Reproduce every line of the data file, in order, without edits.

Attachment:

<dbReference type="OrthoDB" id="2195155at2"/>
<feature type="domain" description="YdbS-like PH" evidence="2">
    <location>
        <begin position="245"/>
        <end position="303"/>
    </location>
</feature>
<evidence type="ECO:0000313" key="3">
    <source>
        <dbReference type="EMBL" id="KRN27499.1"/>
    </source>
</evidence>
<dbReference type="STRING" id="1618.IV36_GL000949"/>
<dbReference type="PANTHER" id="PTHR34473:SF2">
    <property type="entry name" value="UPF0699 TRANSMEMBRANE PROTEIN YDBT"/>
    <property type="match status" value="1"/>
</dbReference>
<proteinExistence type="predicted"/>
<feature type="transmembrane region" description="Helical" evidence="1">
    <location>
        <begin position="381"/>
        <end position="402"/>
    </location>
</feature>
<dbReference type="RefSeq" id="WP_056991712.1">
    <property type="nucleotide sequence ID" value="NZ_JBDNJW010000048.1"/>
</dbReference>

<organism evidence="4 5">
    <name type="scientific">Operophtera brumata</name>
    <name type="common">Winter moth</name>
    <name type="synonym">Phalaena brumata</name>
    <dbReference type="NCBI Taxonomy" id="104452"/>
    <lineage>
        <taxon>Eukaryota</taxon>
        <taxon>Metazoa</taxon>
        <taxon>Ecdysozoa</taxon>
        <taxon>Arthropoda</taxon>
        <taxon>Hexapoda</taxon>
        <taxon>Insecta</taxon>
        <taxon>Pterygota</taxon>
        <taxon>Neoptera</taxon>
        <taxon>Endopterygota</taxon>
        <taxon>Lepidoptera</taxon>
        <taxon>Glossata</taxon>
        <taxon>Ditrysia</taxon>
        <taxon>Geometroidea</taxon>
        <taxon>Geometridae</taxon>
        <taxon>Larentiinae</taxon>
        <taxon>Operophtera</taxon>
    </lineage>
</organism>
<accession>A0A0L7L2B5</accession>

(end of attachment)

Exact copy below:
<dbReference type="OrthoDB" id="2195155at2"/>
<feature type="domain" description="YdbS-like PH" evidence="2">
    <location>
        <begin position="245"/>
        <end position="303"/>
    </location>
</feature>
<evidence type="ECO:0000313" key="3">
    <source>
        <dbReference type="EMBL" id="KRN27499.1"/>
    </source>
</evidence>
<dbReference type="STRING" id="1618.IV36_GL000949"/>
<dbReference type="PANTHER" id="PTHR34473:SF2">
    <property type="entry name" value="UPF0699 TRANSMEMBRANE PROTEIN YDBT"/>
    <property type="match status" value="1"/>
</dbReference>
<proteinExistence type="predicted"/>
<feature type="transmembrane region" description="Helical" evidence="1">
    <location>
        <begin position="381"/>
        <end position="402"/>
    </location>
</feature>
<dbReference type="RefSeq" id="WP_056991712.1">
    <property type="nucleotide sequence ID" value="NZ_JBDNJW010000048.1"/>
</dbReference>

<organism evidence="4 5">
    <name type="scientific">Operophtera brumata</name>
    <name type="common">Winter moth</name>
    <name type="synonym">Phalaena brumata</name>
    <dbReference type="NCBI Taxonomy" id="104452"/>
    <lineage>
        <taxon>Eukaryota</taxon>
        <taxon>Metazoa</taxon>
        <taxon>Ecdysozoa</taxon>
        <taxon>Arthropoda</taxon>
        <taxon>Hexapoda</taxon>
        <taxon>Insecta</taxon>
        <taxon>Pterygota</taxon>
        <taxon>Neoptera</taxon>
        <taxon>Endopterygota</taxon>
        <taxon>Lepidoptera</taxon>
        <taxon>Glossata</taxon>
        <taxon>Ditrysia</taxon>
        <taxon>Geometroidea</taxon>
        <taxon>Geometridae</taxon>
        <taxon>Larentiinae</taxon>
        <taxon>Operophtera</taxon>
    </lineage>
</organism>
<accession>A0A0L7L2B5</accession>